Before long, Vasily found the capsule that had traded one type of blackness for another.

      The hatch was open.There were footsteps in the mud.

      Vasily followed them to a corpse that was working alive with eels and lamprey.

      There was no blood–and the flesh of all parties concerned was bleached white–the slime of the hagfish, the rot of the corpse–and the look of fear on Vasily’s face as he saw his comrade begin to rise.

      The out-sized hagfish raced from the undead figure as it rose, only to attach themselves–remora-like–to the bubble of the submersible

      Vasily’s own mouth began to match their jawless gape, as he began to hear the sound of glass scratching…cracking.

      The figure placed a bony finger on the very front of the bubble. cracks surged from the finger–curving up in an asterisk type pattern. The curved shards began to push inward–but slowly–the shards looking like teeth seconds before imploding inward.

      As the lights began to flicker and die, the figure and it’s attending parasites entered what was left and began to feast.

      I was in the steel diver’s lock-out behind the sphere of this Russian replacement of the old Johnson’s Sea Link.

      After being lifted to the deck of the Academic Keldysh, I was told that I had a nightmare due to the accident. That I had imagined the whole thing. (That was before the video recovery.)

      But it wasn’t as if no one believed me–not when something like a gulper eel was brought on board with Vasilys head inside, his one remaining eye leering out from the semi-transparent innards.

      Don’t get me started on what we found inside the capsule itself, before the capsule itself became a type of cuttlefish shell for the thing

      “NO STEP.” Hah.

      The Giger-esque deep-sea fish are along the surface now–some evolving limbs as we speak.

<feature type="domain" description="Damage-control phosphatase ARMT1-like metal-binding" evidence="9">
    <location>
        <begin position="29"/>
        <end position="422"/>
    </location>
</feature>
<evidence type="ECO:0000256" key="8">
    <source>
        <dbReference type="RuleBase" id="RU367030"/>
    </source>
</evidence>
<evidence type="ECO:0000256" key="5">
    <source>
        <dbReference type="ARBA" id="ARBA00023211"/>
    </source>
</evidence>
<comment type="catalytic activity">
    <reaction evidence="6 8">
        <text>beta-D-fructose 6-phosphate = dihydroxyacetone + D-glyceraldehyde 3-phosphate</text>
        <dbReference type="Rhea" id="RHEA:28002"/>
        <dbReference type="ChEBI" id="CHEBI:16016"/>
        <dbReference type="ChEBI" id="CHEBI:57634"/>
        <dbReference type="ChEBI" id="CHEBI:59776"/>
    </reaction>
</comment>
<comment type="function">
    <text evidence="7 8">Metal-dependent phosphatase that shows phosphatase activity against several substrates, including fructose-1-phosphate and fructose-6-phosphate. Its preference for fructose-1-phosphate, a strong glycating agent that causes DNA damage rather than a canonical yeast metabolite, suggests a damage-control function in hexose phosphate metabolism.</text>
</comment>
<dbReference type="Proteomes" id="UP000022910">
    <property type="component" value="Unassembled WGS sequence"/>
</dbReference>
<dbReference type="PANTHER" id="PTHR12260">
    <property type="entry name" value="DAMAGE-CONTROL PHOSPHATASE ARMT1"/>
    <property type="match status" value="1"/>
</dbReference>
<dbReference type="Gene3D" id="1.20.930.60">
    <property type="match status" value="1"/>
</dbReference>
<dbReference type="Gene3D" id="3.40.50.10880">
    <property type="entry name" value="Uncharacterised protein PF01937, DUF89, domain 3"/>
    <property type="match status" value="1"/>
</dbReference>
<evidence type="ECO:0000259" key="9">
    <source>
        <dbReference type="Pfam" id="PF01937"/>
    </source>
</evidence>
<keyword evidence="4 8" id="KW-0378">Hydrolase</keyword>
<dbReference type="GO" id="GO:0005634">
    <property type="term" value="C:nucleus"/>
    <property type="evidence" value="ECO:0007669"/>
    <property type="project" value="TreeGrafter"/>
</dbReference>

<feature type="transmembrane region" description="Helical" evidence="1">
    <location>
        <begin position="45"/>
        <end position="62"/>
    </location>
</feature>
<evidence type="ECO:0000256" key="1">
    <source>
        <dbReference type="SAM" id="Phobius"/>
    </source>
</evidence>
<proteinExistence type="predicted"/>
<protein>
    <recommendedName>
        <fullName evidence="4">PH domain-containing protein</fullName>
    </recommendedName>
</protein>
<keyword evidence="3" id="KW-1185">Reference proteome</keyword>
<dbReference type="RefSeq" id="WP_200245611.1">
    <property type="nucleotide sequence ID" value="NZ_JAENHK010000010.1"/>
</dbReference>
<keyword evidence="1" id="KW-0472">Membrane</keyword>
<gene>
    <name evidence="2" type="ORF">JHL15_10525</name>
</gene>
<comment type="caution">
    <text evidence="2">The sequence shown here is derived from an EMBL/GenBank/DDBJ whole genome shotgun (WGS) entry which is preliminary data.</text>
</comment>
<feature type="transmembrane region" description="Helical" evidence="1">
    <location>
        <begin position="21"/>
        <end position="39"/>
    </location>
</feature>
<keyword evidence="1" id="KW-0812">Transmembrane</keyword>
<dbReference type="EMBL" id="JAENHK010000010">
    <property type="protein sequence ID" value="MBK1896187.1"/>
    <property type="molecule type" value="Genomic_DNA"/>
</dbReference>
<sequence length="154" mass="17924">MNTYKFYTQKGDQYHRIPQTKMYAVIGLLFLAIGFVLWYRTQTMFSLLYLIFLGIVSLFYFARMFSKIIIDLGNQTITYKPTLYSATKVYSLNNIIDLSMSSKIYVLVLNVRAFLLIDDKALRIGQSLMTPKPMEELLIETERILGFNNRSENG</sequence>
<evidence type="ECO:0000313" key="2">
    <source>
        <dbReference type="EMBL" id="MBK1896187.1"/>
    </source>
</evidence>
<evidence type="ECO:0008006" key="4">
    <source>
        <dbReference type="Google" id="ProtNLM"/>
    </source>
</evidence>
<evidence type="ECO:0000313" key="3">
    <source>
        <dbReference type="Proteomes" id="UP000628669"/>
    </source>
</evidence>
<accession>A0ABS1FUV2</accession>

• Peter Hanely

      “I’m from the government, and I’m here to help.”

  • thingytest 3

    Of this, it has been said: ‘that which has been long divided must unite; that which has been long united must disintegrate.’ (opening line, Romance of the Three Kingdoms)
    (the statement greatly understates the suffering (and millions to tens of millions of deaths) incurred when states break apart)

    • Bruce

      The USSR, or no?

  • Jonpage Risque

    on the other end of the phone I heard “Are you sitting down?” Then I was t
    old my good friend drowned in a lake…

    gf “We need to talk”

  • se jones

    GF: “We need to talk” translation: I need to talk, you need to listen as I tell you we should just be friends “we should just be friends” translation: I’m doing it with some other guy, but because you have a truck I’m keeping you on retainer in case I need you to help me move at the end of the semester.

    • Michael the Somewhat Civilized

      Both quite familiar for the same reasons..

  • CaptainNed

    Another toy that helped destroy the elder race of Man.

    My uncle has a country place that no one knows about. He says it used to be a farm before the Motor Laws.

  • Jonpage Risque

    “Do you have insurance?”

  • Jonpage Risque

    “You don’t know where that fingers been”

  • Herp McDerp

    If you’re a male person of a certain age, you’ll recognize this one …


    “We need to talk.” Yeah, that’s a scary one.

    “What happens if I push this button?”

    “Hey, Bubba! Hold my beer and watch this!

    And although I have no personal experience with this one — thank goodness! — I’ve always found this sentence to be quite evocative:

    “Yet across the gulf of space, minds that are to our minds as ours are to those of the beasts that perish, intellects vast and cool and unsympathetic, regarded this earth with envious eyes, and slowly and surely drew their plans against us.

  • Jonpage Risque

    “On the Eight Day machince just got upset..”

  • Michael the Somewhat Civilized

    One I heard, as a student, recently was “I don’t think anyone has explained some things to you.” And then there’s the one I heard from women: “You may have misunderstood some things I have said and done over the last year or two.”